Invitations and Promises

As I studied Eddie Rasnake’s workbook on Knowing and Following the Will of God, I was struck by his observation that the Bible contains proclamations (“Thou shalt…”), prohibitions (“Thou shalt not…”), principles, and promises.

Reflecting on this, I realized this weekend that sometimes we believe something is a proclamation by God, interpreting it as a command, when really it is an invitation!  Like Psalm 37:3-5 “Trust in the Lord and do good and you shall live securely in the land.  Delight yourself in the Lord and he will give you the desires of your heart.  Commit your way to him, trust in him and he will act.”

A lot of times, when we interpret God’s invitations to us as proclamations or commands, we who are a stiff-necked, rebellious people resist.  If we recognize that God’s invitations are exactly that, invitations to us to enter into relationship …we feel free to accept instead of digging in our heels in resistance to God.

It seems that one way to distinguish an invitation into relationship from a proclamation/command is by the accompanying presence of a promise with the invitation.  In the scripture above, God extends three invitations:  trust and do good, delight in the Lord, commit your way and trust in him.  With these invitations he also offers three promises:  you will live securely (in your faith, in the kingdom of God), the Lord will give you the desires of your heart (he’ll conform your desires to be in harmony with his desires), and he will act on your behalf.  God is good and delivers on his promises.  His faithfulness is unequalled.  God invites us to test his promises.   God’s promises appeal to us.   The promises, if we recognize their value and who it is who is offering them to us, make the invitations enticing.  Saying yes to God’s invitation into relationship will never disappoint us!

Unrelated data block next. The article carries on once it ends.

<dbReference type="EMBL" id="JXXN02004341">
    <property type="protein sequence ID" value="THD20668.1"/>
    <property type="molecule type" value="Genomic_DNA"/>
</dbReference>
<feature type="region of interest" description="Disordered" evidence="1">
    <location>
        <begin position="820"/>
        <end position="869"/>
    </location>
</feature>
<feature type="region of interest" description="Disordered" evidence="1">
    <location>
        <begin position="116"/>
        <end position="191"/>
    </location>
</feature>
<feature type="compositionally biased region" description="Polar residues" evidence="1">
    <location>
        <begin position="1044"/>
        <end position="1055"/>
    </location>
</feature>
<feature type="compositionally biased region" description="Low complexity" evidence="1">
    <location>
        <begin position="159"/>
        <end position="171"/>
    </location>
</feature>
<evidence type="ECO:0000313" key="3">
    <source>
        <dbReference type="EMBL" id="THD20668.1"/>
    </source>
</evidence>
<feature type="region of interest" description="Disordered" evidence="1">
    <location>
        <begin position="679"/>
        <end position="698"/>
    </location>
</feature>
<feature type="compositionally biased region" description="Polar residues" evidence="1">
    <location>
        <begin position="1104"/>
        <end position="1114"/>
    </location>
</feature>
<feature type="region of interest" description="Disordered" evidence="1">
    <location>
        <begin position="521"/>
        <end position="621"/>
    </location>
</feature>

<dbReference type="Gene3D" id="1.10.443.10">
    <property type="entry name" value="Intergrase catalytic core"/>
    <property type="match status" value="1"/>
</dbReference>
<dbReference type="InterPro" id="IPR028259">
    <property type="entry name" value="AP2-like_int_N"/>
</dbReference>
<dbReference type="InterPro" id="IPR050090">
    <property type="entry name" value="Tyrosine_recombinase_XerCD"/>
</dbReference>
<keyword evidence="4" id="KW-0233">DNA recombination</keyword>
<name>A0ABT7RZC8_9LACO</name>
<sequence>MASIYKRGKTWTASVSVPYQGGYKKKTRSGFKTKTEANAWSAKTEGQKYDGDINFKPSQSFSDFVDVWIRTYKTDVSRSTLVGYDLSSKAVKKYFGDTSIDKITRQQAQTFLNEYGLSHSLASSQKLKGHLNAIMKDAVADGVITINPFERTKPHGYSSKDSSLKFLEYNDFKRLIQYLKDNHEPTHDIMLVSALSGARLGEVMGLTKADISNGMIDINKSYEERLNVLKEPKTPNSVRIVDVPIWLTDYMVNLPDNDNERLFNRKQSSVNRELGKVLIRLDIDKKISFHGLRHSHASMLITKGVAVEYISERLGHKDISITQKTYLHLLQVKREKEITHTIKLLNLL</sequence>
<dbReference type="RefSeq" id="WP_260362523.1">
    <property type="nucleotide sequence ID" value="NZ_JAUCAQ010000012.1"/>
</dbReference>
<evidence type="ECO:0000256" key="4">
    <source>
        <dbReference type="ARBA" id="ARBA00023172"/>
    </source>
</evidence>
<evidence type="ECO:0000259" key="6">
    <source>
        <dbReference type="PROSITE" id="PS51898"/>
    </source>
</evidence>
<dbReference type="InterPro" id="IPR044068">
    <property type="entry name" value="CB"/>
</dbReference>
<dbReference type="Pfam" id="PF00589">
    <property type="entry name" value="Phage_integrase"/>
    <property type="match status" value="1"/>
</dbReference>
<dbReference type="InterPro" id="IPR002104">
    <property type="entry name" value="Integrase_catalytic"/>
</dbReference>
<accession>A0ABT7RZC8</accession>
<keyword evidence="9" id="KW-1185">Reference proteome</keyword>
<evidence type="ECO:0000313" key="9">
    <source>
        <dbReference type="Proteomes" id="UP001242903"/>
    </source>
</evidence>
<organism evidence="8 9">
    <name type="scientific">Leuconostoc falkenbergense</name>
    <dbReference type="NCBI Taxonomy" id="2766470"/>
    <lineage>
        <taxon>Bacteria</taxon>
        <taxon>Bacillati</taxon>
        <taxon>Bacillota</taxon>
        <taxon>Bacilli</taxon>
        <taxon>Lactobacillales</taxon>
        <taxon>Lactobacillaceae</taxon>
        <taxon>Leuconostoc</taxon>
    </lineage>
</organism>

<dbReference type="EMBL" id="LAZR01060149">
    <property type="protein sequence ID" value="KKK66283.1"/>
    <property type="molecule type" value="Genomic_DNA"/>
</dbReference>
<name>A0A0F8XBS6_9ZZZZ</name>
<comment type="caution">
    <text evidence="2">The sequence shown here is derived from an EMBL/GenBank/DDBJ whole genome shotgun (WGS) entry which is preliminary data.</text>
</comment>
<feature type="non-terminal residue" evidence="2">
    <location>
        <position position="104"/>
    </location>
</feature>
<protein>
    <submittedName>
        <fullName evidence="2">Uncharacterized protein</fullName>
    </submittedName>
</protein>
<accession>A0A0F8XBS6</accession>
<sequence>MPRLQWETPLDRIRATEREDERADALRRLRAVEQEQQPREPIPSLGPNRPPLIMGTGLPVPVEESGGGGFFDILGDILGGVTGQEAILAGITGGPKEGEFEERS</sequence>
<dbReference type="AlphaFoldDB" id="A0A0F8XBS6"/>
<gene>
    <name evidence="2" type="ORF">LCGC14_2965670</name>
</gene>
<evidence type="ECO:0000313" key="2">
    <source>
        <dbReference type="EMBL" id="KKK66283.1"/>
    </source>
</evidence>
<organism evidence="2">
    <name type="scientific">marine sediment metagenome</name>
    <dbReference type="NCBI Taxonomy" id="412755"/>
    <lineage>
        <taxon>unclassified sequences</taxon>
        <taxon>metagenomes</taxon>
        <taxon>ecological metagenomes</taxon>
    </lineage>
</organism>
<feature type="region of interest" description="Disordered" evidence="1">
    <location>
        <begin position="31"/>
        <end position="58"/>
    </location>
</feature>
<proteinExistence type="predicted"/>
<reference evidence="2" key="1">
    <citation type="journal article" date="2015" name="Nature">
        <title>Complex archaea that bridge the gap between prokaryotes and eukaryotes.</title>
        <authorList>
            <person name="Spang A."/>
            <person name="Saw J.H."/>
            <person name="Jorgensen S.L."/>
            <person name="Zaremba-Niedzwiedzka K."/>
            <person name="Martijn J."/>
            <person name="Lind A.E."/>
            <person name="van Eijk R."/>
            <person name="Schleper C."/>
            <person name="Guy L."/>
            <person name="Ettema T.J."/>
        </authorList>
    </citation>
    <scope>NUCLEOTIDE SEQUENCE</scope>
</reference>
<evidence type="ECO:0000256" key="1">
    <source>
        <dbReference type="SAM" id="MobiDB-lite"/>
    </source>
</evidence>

Proverbs 3:5-6 similarly invites and promises:  “Trust in the Lord with all your heart and lean not on your own understanding; in all your ways submit to him, and he will make your paths straight.”  The invitation, again, is to trust God fully and the accompanying promise is that God will provide a clear and direct path.

How can we expect to claim the promises without accepting the invitation of relationship with God?